Most employers in Pennsylvania and around the country are required to follow the provisions of federal labor laws such as the Fair Labor Standards Act. Other laws that place restrictions on employers include the 1964 Civil Rights Act and the 1990 Americans with Disabilities Act, and it is not unheard of for workers to cite the protections provided by these laws when faced with disciplinary action or termination. When claims of this type are not backed up by compelling supporting evidence, the courts have generally given the benefit of the doubt to employers.
This was demonstrated on Jan. 18 when a federal appeals court affirmed a lower court's ruling in favor of an employer in just such a case. The employee involved worked for a major telephone company as a customer services representative. She also suffers from Type 1 diabetes, and she had asked for, and been granted, time off in the past under the provisions of the Family and Medical Leave Act. The lower court took this into account when it ruled that the employer involved had not acted unreasonably by firing the worker after she hung up on two customers.
The worker blamed the hang-ups on a diabetic episode brought on by low blood sugar levels, but she was unable to provide much in the way of evidence to support her claim. The appeals court ruled that an employer's good faith belief that misconduct occurred is generally sufficient to overcome discrimination claims in these cases even if their belief is later found to be mistaken.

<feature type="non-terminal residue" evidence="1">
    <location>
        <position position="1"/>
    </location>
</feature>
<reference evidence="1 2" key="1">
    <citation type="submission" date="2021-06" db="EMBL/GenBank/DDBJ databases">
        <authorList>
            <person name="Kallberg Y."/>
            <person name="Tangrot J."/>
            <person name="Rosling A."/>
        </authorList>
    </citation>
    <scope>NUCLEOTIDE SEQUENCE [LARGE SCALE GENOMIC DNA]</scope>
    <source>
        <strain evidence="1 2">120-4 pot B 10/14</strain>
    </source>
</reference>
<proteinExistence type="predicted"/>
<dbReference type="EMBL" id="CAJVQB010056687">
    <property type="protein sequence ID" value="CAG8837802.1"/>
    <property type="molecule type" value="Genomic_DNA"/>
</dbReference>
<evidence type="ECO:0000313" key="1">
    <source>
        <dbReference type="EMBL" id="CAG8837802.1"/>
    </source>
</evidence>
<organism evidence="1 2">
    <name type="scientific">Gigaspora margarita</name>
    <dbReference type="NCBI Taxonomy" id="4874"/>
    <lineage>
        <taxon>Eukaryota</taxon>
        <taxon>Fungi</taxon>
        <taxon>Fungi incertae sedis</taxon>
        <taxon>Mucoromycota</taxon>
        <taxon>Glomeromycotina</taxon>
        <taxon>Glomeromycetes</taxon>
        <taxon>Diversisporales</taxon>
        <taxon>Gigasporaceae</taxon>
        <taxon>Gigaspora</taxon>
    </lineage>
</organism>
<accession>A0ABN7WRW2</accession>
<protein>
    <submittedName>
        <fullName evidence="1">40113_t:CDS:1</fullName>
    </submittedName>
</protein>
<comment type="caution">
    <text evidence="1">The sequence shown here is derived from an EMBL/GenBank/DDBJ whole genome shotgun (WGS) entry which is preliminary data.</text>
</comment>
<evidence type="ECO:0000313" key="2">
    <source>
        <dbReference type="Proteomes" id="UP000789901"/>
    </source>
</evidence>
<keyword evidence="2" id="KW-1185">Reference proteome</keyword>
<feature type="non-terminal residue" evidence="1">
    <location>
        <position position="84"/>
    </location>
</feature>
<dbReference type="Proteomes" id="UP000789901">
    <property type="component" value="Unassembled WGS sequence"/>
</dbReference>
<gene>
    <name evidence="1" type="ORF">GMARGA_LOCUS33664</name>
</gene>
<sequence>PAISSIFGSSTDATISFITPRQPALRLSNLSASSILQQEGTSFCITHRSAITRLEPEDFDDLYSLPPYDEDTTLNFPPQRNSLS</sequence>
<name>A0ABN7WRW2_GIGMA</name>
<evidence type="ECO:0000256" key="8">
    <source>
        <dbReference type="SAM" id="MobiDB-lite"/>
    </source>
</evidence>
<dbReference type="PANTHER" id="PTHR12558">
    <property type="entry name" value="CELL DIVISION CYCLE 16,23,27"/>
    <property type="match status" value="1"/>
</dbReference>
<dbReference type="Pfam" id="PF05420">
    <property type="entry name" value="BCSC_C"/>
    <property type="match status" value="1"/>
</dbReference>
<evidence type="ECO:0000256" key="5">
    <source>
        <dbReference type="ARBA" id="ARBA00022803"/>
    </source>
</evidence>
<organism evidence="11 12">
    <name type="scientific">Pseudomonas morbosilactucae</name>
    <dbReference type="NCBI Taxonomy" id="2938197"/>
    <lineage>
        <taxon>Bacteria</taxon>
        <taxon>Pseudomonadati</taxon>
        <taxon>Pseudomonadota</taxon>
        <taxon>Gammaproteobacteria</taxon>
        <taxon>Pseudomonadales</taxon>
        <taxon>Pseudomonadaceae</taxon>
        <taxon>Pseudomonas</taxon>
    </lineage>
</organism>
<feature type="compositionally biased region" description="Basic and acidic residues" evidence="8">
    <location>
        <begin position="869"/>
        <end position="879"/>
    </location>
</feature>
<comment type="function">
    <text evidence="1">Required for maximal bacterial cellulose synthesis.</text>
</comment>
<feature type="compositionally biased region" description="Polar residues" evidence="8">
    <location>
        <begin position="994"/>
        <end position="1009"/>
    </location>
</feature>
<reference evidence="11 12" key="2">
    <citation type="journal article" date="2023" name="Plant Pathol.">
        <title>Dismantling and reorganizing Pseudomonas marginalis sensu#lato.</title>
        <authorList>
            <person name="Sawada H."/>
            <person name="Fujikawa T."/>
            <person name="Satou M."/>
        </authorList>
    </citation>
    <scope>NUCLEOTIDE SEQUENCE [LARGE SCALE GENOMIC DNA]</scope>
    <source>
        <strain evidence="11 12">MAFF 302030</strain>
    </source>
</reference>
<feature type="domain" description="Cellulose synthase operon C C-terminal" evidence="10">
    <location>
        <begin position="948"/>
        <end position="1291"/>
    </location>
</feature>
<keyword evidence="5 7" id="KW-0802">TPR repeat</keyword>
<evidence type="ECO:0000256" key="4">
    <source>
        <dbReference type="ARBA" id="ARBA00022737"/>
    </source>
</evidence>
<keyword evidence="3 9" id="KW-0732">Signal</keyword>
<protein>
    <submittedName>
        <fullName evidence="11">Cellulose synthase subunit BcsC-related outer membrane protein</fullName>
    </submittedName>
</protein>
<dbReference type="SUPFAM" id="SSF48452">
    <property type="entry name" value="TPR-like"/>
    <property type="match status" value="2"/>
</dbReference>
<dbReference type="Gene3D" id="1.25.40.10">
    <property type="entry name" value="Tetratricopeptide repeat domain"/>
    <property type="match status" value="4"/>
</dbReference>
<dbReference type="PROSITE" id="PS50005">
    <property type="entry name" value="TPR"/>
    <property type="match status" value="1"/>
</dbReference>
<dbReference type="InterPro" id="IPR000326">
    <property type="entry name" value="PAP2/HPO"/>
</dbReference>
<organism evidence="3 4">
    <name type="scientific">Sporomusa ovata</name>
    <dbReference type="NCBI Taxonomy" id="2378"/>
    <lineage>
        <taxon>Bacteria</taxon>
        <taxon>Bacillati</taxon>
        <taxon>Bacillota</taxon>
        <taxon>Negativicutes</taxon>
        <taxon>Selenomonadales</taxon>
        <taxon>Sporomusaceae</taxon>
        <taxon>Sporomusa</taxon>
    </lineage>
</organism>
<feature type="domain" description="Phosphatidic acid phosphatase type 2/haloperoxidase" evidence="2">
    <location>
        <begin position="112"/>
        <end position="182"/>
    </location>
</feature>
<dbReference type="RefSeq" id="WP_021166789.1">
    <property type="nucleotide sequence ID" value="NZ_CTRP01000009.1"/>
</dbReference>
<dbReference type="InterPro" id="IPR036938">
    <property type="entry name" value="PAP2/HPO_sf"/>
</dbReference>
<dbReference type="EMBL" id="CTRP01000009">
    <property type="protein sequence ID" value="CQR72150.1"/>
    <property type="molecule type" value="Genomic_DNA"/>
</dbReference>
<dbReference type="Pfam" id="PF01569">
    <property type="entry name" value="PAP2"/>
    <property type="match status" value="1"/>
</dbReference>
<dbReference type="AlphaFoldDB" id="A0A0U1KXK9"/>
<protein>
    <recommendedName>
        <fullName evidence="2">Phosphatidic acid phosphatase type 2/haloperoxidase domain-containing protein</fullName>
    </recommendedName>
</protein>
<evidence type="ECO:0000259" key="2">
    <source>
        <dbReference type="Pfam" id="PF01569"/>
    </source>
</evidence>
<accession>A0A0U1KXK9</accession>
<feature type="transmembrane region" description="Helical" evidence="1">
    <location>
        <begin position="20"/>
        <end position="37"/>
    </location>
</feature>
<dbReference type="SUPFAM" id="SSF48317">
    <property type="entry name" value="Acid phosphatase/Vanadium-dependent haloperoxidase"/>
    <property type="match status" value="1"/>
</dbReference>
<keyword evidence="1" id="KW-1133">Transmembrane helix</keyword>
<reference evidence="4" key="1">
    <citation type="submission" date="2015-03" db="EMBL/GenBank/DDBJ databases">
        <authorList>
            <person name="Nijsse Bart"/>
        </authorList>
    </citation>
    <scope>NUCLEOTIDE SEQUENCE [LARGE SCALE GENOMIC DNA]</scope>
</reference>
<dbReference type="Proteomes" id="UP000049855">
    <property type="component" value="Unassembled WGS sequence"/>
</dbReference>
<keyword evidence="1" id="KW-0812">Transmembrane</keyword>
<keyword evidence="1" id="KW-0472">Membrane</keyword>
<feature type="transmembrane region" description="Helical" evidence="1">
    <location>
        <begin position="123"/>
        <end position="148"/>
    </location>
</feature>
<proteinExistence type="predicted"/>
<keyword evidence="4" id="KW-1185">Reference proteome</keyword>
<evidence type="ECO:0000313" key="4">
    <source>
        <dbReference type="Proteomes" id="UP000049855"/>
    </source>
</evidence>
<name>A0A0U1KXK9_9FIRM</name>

Attorneys with a background in employment harassment and discrimination cases may urge their clients not to make allegations that are false or cannot be corroborated. They could also advise workers who are being treated unfairly to keep an accurate record of discriminatory incidents and list the names of any colleagues who may have witnessed them taking place. Business documentation of any kind that contains offensive language or images or appears to be at odds with federal or state labor laws should also be retained.